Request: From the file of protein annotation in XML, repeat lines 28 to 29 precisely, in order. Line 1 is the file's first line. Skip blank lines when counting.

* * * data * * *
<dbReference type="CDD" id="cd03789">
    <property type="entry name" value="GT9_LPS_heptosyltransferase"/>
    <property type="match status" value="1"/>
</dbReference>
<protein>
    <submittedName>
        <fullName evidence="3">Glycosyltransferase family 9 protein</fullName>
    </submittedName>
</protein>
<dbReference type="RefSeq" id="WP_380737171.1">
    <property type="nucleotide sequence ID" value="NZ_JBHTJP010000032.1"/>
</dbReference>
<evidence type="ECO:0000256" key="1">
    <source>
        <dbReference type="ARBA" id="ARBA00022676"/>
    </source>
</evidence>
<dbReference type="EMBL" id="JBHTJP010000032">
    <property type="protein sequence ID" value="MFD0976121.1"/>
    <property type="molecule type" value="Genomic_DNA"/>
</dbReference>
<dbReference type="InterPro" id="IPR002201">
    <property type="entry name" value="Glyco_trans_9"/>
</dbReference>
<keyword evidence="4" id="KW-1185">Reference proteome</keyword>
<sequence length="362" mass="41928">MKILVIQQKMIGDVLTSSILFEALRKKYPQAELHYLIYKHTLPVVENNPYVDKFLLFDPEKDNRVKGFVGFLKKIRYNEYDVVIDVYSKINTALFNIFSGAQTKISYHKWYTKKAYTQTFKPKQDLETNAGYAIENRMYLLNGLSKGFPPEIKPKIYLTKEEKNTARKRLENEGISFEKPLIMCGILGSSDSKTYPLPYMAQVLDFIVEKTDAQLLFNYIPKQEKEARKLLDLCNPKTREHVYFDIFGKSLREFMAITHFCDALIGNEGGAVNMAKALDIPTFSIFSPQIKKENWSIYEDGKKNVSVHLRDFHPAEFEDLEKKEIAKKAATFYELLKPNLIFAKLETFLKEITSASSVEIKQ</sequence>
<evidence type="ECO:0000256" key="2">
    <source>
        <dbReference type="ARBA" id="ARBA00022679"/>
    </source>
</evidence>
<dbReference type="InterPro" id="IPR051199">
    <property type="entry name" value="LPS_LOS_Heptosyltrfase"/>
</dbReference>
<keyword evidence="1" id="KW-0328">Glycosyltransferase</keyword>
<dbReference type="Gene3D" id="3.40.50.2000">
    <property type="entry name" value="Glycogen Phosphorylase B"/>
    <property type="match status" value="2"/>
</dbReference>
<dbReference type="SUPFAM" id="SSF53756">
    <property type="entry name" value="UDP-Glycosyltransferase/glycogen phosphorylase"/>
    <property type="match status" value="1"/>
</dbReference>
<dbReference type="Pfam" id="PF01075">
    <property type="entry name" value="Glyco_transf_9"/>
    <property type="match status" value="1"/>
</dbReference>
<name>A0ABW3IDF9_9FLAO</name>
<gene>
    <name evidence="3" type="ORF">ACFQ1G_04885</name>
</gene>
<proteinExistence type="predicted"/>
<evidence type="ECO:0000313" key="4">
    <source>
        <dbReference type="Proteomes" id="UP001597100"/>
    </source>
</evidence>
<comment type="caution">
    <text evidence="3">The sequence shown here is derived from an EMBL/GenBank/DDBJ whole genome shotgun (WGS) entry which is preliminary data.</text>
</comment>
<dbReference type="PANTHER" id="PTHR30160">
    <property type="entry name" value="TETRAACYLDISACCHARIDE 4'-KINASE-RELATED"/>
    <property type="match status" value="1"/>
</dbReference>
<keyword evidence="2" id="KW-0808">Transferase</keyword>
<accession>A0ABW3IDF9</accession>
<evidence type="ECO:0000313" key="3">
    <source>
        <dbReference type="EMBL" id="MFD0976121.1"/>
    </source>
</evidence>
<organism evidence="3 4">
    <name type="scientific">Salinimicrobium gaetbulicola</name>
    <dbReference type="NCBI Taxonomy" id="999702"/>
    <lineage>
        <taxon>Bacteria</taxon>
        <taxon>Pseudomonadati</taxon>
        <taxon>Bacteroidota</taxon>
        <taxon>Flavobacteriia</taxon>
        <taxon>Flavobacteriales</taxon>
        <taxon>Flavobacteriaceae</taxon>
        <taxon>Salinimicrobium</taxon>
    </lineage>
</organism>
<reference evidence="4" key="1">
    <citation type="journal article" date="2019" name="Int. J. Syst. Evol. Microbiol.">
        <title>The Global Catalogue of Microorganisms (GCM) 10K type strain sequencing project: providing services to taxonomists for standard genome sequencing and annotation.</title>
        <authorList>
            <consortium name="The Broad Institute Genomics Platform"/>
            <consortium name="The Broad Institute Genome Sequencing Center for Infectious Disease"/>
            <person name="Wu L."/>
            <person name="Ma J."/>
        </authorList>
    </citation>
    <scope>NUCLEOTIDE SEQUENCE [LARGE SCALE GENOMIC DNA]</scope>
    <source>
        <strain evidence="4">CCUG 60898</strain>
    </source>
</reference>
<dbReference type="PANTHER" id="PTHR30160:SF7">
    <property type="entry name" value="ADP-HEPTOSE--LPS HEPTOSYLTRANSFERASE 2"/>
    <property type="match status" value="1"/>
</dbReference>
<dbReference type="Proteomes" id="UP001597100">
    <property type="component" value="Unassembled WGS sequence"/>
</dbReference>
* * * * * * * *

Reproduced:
    <source>
        <dbReference type="ARBA" id="ARBA00022679"/>